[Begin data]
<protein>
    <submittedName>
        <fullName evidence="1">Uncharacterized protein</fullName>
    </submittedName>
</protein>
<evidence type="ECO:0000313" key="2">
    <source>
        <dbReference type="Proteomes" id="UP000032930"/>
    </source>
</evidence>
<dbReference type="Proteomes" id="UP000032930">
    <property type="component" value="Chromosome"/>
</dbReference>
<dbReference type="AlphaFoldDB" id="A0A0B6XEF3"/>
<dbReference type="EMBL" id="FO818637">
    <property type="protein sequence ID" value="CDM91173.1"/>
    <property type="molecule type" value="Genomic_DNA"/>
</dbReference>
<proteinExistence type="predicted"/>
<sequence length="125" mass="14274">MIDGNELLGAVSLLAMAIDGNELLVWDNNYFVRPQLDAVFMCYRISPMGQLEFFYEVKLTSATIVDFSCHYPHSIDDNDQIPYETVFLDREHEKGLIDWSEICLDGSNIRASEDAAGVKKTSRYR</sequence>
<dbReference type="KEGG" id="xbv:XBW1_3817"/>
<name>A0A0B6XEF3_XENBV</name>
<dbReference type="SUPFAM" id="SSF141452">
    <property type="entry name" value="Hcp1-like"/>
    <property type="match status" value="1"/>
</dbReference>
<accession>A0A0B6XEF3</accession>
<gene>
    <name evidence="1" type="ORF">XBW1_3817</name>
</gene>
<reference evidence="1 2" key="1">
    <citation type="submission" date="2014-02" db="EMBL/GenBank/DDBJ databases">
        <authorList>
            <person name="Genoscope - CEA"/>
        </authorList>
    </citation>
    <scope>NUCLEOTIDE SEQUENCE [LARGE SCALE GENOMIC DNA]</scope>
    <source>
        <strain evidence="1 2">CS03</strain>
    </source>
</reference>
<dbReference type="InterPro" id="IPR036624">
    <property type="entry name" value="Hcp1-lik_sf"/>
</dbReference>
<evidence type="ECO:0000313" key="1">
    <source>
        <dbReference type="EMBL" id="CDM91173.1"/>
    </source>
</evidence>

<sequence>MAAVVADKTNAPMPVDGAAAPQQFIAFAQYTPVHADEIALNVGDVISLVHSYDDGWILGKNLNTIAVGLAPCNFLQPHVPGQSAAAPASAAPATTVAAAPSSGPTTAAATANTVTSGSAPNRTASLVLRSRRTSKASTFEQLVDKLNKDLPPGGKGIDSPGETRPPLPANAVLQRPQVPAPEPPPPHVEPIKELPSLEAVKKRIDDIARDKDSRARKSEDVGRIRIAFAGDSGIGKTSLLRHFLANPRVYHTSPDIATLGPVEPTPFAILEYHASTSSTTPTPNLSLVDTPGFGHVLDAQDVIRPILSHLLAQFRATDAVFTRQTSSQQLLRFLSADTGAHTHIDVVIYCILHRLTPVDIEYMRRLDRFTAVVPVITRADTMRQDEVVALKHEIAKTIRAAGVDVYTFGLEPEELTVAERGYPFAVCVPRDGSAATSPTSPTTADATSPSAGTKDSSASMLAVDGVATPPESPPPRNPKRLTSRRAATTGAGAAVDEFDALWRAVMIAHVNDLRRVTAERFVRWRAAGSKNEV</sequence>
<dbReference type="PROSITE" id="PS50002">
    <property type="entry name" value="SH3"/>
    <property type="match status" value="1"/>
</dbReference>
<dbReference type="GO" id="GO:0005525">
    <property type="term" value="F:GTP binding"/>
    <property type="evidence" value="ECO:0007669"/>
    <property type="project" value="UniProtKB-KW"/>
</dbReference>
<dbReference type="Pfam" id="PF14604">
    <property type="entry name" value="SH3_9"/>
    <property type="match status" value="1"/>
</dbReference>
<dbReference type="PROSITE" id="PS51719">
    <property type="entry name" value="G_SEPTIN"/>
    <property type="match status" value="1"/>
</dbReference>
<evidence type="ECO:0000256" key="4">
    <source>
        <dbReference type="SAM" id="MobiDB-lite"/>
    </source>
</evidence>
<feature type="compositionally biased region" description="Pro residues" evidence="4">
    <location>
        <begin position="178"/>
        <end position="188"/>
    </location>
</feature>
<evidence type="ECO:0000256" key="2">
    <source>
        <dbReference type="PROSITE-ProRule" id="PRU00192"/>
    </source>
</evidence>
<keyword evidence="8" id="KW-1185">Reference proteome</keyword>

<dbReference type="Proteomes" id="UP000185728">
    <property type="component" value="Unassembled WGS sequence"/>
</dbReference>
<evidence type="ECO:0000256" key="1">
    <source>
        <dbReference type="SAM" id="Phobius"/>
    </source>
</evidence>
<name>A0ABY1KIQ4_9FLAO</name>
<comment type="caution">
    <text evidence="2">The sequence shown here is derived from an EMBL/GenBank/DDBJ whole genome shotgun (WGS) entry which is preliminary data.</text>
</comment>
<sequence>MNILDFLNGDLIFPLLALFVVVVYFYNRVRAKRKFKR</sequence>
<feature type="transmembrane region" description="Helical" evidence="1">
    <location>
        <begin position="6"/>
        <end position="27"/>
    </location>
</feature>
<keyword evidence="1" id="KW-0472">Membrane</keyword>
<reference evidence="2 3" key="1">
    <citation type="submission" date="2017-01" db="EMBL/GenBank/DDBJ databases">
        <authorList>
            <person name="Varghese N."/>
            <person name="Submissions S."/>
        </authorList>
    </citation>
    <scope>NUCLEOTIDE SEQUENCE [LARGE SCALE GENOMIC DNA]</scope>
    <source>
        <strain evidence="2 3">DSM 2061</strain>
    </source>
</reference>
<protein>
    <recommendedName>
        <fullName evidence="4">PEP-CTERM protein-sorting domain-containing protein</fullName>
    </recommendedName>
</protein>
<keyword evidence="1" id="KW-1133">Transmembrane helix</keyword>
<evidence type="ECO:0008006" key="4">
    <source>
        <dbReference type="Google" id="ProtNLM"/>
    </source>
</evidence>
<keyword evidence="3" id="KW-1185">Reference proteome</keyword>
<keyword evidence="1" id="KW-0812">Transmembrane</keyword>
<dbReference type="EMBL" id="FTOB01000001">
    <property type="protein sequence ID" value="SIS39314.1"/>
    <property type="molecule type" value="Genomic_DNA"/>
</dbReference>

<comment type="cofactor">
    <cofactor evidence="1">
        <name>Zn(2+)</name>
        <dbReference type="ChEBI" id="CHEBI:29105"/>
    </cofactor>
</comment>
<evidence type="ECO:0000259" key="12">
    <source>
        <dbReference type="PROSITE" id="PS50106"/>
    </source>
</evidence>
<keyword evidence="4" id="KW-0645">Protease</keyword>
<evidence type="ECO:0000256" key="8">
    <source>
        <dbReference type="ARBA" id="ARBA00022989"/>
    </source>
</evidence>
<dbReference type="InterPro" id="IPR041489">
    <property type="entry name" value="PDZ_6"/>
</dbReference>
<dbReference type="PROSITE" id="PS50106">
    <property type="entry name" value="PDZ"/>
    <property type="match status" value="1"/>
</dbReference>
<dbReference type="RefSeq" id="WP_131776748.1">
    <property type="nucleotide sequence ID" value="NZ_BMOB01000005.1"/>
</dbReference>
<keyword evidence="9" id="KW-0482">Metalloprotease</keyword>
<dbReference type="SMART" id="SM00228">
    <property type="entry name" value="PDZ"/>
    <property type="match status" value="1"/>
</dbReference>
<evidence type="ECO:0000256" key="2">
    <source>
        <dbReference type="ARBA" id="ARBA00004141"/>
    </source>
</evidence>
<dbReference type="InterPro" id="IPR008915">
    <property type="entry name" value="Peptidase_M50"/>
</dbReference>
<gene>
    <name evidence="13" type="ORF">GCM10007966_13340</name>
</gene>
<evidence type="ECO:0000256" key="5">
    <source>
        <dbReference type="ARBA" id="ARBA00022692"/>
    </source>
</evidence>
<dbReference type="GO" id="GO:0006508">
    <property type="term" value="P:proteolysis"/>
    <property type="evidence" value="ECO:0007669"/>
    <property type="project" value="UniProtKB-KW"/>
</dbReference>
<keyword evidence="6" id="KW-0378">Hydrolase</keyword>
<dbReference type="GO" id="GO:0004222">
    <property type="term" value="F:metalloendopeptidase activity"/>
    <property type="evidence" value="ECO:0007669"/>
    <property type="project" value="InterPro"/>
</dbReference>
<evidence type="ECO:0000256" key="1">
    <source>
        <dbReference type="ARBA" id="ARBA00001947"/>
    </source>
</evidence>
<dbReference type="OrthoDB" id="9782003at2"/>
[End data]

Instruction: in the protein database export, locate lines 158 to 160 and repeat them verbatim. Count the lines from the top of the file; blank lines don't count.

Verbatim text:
<dbReference type="RefSeq" id="WP_131776748.1">
    <property type="nucleotide sequence ID" value="NZ_BMOB01000005.1"/>
</dbReference>